The search feature is one of the most improved features in Thunderbird 3.0. The search results look similar to a web search with the title and summary of each email matching your search. Additionally it also allows you filter the search results based on a number of criteria, all without having to rerun the search.
And last but not least, being a sister-product to firefox, it has a huge number of add-ons.
All in all it’s a great email client. Its available for Linux, Windows and Mac. Get it at Mozilla Messaging.
If you are getting the
VirtualBox can’t operate in VMX root mode error dialog shown below …
… it is because you have the kvm and kvm_intel kernel modules enabled. You will need to unload them using the following commands:
sudo modprobe -r kvm_intel
sudo modprobe -r kvm
You should now be able to start your Virtual Machine.
If you want a permanent solution, you need to disable full virtualisation for qemu/kvm using the Boot-up manager. You can do so by following these steps.
1. Install the Boot-up Manager:
You can do this via the Software Center, where you can find it in the System Tools section:
Alternatively, you can install it by typing the following in a console:
sudo apt-get install bum
2. Start the Boot-up manager from the System > Administration menu.
3. Untick Full virtualization on i386 and amd64 hardware and click Apply.
Note: VirtualBox will still run under full virtualisation provided your system supports it.
Dell have been offering Ubuntu as an option for many of their PCs for a while, Asus have EeePC, and Lenovo offer various distributions of linux. Now HP have joined the ranks by supplying SuSE on their enterprise desktop systems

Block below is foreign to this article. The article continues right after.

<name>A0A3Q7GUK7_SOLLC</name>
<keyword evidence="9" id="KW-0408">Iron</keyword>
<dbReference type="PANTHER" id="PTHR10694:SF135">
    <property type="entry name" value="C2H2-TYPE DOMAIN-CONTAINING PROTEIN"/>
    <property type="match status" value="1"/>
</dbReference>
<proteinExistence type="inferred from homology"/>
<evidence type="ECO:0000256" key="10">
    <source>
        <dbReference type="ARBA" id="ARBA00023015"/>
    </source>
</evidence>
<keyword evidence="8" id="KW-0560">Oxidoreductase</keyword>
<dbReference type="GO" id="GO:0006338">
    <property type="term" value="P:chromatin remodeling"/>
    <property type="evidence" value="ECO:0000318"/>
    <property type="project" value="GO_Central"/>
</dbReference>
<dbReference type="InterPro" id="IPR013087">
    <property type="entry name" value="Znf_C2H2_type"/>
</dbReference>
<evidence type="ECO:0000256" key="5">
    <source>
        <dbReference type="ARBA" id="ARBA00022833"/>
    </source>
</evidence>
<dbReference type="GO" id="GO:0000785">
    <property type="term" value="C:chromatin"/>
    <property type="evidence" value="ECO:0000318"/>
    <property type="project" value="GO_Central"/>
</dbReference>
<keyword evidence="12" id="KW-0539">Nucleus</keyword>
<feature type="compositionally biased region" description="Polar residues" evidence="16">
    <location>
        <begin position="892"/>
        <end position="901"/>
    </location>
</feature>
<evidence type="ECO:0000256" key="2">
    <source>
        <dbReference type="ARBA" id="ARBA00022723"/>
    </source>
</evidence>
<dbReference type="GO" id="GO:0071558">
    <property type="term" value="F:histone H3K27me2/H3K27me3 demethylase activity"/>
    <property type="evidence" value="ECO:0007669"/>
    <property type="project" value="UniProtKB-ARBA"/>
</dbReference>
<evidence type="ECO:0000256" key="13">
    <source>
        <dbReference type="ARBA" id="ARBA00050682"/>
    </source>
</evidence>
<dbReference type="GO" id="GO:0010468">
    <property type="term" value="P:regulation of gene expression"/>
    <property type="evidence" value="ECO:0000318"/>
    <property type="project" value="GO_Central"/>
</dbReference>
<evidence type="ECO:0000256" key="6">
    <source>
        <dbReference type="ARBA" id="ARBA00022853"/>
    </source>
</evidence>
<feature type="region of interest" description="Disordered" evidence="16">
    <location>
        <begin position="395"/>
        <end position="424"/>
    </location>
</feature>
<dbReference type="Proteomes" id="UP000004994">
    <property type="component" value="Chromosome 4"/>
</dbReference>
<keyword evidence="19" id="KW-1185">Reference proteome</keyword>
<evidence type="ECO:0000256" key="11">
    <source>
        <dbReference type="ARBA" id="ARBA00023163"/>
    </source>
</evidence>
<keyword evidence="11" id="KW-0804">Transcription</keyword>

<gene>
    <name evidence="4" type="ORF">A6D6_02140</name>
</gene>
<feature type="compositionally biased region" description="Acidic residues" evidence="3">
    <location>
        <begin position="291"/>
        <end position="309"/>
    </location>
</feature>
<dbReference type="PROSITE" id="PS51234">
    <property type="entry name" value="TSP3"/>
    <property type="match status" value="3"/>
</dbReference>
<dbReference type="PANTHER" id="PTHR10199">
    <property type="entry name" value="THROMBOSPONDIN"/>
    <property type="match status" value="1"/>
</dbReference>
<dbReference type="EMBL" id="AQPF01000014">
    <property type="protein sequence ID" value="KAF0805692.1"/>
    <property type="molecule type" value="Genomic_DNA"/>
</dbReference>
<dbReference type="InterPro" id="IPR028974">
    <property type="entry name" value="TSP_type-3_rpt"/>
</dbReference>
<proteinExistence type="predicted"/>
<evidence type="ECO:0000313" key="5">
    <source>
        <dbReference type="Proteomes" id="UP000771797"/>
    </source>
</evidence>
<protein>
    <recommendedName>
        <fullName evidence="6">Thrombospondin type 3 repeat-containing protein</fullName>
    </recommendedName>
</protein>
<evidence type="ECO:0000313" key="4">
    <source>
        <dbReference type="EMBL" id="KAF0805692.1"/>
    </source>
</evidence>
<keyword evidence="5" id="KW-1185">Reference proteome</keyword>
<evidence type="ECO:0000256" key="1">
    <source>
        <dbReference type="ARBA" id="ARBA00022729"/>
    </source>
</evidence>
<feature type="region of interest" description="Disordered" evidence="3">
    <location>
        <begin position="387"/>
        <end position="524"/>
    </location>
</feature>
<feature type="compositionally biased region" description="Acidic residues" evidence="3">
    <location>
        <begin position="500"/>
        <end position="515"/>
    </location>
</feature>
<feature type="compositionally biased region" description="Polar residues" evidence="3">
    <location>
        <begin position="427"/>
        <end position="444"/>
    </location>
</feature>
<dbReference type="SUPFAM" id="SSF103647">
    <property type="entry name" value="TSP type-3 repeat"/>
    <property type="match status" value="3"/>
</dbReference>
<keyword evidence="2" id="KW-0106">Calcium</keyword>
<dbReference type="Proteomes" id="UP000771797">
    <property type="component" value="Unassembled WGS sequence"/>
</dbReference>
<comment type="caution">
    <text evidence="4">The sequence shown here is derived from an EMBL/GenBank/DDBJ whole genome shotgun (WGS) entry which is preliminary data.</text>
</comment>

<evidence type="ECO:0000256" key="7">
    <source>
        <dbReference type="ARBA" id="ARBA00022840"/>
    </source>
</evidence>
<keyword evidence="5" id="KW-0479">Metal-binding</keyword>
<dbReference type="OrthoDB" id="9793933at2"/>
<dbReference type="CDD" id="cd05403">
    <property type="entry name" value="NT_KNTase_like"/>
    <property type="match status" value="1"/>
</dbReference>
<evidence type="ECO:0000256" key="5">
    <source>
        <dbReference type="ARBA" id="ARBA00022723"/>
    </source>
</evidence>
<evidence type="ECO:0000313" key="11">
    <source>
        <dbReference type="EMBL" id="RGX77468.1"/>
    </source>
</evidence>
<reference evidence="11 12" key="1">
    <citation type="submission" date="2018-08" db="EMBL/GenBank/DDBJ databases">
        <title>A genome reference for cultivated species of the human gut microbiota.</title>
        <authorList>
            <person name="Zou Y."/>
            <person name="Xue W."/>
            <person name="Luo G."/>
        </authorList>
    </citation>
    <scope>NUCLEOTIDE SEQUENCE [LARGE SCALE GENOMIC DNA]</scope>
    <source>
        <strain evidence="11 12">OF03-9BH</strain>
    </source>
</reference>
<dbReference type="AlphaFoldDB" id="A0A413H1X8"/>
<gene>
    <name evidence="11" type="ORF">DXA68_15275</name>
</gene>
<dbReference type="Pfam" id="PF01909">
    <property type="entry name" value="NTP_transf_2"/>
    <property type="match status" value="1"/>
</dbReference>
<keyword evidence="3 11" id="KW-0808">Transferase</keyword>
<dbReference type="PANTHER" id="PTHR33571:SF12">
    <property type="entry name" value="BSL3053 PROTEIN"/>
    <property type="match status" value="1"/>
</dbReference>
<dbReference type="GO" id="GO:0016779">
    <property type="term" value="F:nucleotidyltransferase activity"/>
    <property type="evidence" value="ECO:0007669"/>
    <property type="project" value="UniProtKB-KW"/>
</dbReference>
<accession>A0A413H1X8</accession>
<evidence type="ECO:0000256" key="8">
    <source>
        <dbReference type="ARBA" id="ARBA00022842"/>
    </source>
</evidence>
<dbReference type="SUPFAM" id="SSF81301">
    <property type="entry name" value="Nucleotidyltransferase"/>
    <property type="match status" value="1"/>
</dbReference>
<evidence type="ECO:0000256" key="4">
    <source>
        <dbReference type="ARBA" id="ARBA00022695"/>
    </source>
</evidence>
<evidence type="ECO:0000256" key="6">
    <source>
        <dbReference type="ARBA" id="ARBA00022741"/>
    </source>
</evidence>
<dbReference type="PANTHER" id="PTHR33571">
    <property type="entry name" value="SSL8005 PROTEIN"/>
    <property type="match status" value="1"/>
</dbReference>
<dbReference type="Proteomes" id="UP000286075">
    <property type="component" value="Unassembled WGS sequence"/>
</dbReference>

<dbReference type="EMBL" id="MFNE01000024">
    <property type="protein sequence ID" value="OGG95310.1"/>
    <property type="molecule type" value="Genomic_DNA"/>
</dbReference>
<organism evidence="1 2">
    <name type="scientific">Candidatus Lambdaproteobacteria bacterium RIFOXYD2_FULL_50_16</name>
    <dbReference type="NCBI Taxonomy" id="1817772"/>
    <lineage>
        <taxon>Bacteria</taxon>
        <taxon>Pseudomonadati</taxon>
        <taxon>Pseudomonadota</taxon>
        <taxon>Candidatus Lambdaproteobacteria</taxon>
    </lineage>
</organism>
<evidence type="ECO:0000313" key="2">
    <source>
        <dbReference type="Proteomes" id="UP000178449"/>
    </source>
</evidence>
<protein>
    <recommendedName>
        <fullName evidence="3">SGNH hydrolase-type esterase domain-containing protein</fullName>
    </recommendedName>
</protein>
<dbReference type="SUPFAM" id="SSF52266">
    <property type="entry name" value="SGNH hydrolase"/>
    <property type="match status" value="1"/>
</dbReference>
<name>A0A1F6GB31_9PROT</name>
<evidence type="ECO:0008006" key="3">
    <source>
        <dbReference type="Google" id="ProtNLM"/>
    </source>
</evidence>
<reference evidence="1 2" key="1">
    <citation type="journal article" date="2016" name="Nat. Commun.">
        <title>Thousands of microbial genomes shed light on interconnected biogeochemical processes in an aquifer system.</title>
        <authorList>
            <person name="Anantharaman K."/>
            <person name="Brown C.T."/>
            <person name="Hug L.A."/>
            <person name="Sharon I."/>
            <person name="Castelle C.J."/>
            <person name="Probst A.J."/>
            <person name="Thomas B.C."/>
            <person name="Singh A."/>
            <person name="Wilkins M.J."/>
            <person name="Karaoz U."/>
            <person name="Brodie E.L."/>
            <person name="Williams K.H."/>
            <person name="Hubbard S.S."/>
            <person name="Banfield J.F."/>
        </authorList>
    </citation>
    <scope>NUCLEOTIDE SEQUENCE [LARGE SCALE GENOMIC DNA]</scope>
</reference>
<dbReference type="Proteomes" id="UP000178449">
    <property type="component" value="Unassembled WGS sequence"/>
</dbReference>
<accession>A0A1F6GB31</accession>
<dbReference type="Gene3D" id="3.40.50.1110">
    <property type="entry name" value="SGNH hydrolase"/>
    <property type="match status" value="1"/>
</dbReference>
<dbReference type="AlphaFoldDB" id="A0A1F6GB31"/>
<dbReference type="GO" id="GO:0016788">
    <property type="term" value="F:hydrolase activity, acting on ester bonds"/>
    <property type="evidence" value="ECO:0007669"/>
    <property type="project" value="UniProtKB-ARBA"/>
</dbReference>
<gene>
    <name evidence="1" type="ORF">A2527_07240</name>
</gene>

While many distributions of GNU/Linux have been more than suitable for most users, there have been quite a few obstacles preventing it from getting into their desktops. One of the main reasons behind this is that Windows comes preinstalled with almost all new PCs, and most people including those that are moderately tech savvy are afraid of installing GNU/Linux or even any OS on their computer. Continue reading “GNU/Linux making inroads into the desktop”
You can easily set up a linux computer to contact/ping windows computers using their netbios name (computer name set up in windows). This will show you how.
In a small windows network you can contact (i.e. ping etc.) one windows computer from another using their name even if there isn’t a DNS server in the network. However, from a computer running linux, you would need to know the ip address of the computer you want to contact. The “computer name” the windows computers use in this instance are their netbios names which other computers discover using WINS resolution. Linux computers are usually not set up to use this.
The most common solution is to just add just add the PCs to your hosts file. But that would become tiresome if you have more than a couple of computers, and would not work at all if your computers use dynamic IPs.
Continue reading “Pinging Windows/SMB computers using their Netbios name”
The installation was simple, very similar to a Windows installation with no questions that should appear difficult to anyone who’s used a computer before. In under 30 minutes I had a workable system running Ubuntu, and that included Open Office and a working network/internet connection including WIFI!
After playing around with Vista for a couple of days on my new HP dv2899ea Artist Edition Notebook, I had decided it had to go. For starters it had a restore partition that had taken up 12GB and for some reason the actual supposedly fresh installation took up at least twice as much. But I made a set of system recovery discs on just in case if for some reason I decide to install it again. That took about a year and a half to create! (OK, may be it was a little closer to a couple of hours.) Continue reading “Installing Ubuntu (Linux) on HP dv2899ea Artist Edition”